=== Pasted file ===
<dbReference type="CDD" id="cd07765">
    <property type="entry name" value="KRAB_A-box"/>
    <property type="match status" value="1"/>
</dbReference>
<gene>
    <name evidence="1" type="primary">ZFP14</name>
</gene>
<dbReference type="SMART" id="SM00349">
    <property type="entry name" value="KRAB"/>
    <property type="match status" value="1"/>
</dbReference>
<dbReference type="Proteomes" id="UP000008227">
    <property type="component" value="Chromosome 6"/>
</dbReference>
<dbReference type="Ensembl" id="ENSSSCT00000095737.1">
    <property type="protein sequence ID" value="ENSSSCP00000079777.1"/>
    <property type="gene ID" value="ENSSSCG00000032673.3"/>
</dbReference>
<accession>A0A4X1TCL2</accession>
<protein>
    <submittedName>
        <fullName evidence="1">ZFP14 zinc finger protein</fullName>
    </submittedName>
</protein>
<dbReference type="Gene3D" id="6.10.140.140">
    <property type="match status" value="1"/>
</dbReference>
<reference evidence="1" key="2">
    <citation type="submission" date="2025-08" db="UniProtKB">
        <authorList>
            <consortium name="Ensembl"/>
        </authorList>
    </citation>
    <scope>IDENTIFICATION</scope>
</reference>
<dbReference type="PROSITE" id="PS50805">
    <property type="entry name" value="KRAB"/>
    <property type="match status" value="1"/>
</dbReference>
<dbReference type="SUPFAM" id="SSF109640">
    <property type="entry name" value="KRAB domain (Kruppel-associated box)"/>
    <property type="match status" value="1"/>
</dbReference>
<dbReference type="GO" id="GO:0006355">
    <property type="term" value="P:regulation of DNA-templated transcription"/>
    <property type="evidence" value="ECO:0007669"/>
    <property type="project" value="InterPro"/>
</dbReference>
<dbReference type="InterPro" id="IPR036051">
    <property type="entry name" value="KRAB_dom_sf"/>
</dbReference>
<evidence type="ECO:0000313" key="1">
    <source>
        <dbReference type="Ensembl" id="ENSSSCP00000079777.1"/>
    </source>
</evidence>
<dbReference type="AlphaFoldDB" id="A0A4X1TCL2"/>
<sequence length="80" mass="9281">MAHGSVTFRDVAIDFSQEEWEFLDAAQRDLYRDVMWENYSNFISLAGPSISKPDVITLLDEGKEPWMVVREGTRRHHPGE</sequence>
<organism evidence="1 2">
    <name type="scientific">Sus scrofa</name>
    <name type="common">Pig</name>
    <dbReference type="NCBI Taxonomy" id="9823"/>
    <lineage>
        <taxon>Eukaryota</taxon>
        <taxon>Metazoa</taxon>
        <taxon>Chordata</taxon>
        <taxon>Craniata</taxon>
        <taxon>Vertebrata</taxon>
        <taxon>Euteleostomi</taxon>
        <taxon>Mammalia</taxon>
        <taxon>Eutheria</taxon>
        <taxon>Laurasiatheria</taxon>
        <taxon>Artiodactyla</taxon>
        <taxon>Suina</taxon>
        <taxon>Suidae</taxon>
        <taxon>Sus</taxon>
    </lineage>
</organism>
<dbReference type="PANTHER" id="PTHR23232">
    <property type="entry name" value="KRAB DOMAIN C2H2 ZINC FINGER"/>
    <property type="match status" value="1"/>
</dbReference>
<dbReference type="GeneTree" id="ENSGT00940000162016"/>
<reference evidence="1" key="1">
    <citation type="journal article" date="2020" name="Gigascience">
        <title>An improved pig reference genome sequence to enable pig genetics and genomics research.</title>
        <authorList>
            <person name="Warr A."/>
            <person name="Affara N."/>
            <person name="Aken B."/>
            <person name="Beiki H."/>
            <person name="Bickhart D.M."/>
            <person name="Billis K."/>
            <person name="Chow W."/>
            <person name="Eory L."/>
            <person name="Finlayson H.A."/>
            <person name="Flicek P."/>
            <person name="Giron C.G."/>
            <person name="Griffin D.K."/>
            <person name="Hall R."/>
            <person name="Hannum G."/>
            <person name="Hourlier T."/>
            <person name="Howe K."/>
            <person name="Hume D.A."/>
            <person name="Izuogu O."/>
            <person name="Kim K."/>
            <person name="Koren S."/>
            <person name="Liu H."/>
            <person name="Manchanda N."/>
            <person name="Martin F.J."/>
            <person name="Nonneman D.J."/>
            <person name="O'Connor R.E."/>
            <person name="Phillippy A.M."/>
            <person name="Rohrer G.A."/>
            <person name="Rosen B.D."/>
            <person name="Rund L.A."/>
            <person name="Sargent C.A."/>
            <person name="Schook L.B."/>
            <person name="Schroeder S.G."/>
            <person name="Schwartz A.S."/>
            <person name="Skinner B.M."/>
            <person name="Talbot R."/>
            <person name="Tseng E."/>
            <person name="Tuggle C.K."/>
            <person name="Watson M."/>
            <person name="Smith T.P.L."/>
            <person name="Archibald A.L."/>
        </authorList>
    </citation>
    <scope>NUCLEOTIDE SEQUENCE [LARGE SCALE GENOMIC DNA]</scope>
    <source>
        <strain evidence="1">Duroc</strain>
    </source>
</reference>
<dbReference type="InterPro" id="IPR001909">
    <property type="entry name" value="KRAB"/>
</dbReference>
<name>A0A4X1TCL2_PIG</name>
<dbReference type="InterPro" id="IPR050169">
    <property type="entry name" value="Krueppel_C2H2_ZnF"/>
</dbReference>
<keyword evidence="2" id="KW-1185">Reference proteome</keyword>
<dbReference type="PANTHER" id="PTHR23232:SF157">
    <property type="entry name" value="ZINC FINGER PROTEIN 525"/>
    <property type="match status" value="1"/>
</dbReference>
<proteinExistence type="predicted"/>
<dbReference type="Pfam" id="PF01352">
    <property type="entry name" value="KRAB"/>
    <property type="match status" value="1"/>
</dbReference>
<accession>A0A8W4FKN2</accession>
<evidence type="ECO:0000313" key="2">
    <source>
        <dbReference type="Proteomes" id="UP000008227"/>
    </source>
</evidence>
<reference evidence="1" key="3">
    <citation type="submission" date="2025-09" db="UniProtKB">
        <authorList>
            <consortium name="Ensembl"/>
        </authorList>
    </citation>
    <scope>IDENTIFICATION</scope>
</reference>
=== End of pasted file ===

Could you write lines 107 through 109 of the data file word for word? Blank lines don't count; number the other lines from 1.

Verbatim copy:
            <person name="Koren S."/>
            <person name="Liu H."/>
            <person name="Manchanda N."/>